The rediscovery of Mieczyslaw Weinberg, the Moscow composer closest to Shostakovich, has been a slow, often frustrating process over the past two decades. It has involved scholars and performers in Sweden, Britain, Germany, Russia – a line of exploration across northern Europe that, for some reason, bypassed Poland.
Weinberg was Polish. Born in Warsaw, he fled to Russia when the Germans invaded in 1939. Most of his family perished in the Nazi Holocaust.
Now, at last, the Warsaw Philharmonic and their artistic director Jacek Kaspzyk have taken up the music in what promises to be an outstanding series on Warner Classics – the first such exposure on a ‘major’ label.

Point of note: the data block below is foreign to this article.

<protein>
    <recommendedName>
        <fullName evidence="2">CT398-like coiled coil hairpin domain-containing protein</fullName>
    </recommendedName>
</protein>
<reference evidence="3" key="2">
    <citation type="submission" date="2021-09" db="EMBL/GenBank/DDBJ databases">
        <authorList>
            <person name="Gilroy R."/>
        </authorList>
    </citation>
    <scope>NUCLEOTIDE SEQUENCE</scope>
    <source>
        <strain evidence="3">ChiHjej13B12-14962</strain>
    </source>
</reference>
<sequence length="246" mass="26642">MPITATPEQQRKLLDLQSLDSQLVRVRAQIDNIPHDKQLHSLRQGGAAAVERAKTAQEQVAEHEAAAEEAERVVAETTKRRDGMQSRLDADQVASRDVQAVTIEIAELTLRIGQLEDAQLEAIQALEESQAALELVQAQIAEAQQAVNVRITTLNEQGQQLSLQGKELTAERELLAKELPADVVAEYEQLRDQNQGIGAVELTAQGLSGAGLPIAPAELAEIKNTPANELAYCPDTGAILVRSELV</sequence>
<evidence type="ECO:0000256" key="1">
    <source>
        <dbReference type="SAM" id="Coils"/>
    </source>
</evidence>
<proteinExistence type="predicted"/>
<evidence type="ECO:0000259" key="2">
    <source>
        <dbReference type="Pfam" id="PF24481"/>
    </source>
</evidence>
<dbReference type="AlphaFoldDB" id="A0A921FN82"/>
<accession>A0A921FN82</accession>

The opening release, out this month, contains the G-minor violin concerto, exquisitely played by Ilya Gringolts, and the breakthrough fourth symphony. Together, they were the first of Weinberg’s orchestral score to receive a public performance, by Kirill Kondrashin in 1961. The solo lines of the symphony express a heart-rending social isolation. To hear them played by soloists in a Warsaw orchestra sounds somehow more authentic than any I have yet experienced. The record arrived yesterday and I have already played it three times.
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